World's only all-white panda SW China's Sichuan identified as male; showing healthy growth and interacting with other pandas
Published: Sep 03, 2023 01:12 PM Updated: Sep 03, 2023 01:09 PM
Photo: CCTV

Photo: CCTV

Researches on the world’s only all-white panda spotted in Southwest China’s Sichuan Province have identified the albino as male and shown that it has been growing healthily and communicating and interacting normally with other wild pandas in the Wolong National Nature Reserve. 

Infrared cameras initially only captured a profile footage of the all-white cub with no spots on its body and unique red eyes in 2019. Employees from the reserve have been tracking and recording the panda over the following four years and more clear front images of the panda were captured, showing its overlapping trajectories with other wild giant pandas and its activities such as eating bamboo, rubbing against tree trunks to make marks in addition to mating or fighting, the China Central Television reported. 

In order to confirm the gender of the panda, reserve employees tracked and monitored the animal with real-time transmission infrared cameras and managed to climb to the panda’s habitat at over 2,500 meters above sea level and collected fresh stool samples.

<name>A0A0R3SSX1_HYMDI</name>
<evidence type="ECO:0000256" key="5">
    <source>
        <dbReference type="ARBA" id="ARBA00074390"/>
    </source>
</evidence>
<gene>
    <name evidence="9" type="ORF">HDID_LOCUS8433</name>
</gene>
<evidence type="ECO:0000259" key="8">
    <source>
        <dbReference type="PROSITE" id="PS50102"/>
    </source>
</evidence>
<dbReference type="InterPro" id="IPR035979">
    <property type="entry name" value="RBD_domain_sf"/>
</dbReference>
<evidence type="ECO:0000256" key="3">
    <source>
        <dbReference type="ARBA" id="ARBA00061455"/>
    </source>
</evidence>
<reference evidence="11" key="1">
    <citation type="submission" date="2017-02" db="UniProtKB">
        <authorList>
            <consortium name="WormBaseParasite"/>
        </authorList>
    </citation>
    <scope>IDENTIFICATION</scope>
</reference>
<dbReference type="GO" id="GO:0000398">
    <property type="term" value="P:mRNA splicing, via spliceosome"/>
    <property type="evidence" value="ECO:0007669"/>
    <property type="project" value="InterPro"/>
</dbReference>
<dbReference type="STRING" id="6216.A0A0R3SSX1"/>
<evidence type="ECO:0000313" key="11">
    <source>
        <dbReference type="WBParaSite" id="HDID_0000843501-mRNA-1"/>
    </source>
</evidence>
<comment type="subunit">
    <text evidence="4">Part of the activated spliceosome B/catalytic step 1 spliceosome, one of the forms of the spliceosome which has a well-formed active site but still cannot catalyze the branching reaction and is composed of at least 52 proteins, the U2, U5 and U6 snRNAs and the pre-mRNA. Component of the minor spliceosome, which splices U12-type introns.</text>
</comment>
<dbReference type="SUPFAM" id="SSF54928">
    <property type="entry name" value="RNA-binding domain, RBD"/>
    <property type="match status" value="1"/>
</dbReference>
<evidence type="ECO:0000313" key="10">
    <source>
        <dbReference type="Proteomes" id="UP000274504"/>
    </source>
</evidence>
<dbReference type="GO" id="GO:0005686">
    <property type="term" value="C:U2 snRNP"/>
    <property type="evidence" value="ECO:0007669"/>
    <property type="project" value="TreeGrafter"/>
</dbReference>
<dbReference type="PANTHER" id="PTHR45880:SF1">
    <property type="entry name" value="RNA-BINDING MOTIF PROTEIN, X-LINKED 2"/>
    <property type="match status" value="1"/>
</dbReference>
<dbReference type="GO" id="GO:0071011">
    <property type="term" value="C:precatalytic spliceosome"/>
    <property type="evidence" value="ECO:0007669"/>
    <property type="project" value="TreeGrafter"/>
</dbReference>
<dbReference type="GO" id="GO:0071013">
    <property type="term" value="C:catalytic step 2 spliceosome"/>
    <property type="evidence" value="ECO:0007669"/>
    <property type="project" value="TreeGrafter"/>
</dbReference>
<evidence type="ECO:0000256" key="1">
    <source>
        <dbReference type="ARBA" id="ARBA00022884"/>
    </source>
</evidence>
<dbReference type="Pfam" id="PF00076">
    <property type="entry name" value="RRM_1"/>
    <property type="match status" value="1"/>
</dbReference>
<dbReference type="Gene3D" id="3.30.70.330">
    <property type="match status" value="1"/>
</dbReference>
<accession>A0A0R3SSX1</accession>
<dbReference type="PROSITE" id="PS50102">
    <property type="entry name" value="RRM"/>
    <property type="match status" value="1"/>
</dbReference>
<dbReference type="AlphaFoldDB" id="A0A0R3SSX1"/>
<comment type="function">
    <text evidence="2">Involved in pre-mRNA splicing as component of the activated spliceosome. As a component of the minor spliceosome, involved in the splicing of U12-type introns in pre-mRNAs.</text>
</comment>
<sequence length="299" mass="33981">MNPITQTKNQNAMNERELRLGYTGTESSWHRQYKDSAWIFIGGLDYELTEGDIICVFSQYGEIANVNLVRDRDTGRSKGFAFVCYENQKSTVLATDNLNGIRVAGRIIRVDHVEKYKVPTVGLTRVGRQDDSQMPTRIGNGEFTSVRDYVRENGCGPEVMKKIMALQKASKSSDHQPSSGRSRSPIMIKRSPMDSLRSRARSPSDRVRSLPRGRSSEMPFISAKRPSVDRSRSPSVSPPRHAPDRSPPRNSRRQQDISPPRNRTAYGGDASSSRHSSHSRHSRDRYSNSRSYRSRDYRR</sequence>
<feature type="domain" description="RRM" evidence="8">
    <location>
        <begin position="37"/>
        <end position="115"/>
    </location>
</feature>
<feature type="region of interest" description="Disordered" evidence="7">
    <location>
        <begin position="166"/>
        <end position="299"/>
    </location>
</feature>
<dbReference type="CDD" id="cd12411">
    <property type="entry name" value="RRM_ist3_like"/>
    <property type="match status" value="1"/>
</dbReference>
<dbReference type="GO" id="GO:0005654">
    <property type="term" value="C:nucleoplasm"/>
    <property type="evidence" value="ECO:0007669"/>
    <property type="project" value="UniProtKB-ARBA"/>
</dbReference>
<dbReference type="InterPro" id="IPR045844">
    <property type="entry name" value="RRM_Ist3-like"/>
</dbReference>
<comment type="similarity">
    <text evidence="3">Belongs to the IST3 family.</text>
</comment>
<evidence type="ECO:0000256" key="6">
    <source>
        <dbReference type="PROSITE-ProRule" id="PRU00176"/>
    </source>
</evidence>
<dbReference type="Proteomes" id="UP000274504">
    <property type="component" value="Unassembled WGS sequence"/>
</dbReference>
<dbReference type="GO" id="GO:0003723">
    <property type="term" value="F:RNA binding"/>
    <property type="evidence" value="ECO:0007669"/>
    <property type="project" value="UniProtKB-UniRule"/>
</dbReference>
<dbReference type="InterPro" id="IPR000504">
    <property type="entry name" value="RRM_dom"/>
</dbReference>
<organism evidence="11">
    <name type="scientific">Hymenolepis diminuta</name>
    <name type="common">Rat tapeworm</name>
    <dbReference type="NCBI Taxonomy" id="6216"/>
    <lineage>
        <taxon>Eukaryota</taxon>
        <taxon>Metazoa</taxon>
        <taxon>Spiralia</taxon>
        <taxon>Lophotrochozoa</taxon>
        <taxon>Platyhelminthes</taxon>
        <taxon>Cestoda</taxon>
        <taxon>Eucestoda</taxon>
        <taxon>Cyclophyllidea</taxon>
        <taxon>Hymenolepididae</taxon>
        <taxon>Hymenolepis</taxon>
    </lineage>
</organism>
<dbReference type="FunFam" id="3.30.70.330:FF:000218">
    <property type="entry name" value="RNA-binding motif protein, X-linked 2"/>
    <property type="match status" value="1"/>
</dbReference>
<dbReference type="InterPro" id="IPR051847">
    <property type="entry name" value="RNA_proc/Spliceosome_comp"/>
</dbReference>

He Tingmei, a deputy director of the reserve management authority, said the all-white panda was confirmed as male with gene sequencing technology and precise analysis and interpretation. More biological information about the white giant panda will be released following further analyses. 

Researches on the panda’s habitat show that the activity range of the albino panda is about 4.4 square kilometers and its dependence on bamboo is no different from other pandas. 

Researchers also found that the albino panda is living nearby his mother and younger siblings based on footage of the panda’s interactions and overlapping trajectories with another two wild pandas with normal black-and-white coats. 

In the videos recorded between 2021 and 2023, the all-white panda appeared with another two wild pandas at a tree hollow at the same time on multiple occasions. 

The all-white panda walked toward the mother panda and its cub resting in the tree hollow and began to interact. However, the mother panda prompted the cub to drive away the all-white panda, researchers speculated that the panda in the tree hollow is the mother of the two. 

Infrared cameras also captured footages of other wild animals including red pandas, Asiatic black bears, snow leopards and jackals, which share the same habitat with the giant pandas. 

According to Li Sheng, a research fellow from the School of Life Sciences, Peking University, except for jackals which hunt in groups and sometimes threaten giant pandas, other carnivores can hardly pose any threat to giant pandas. 

Global Times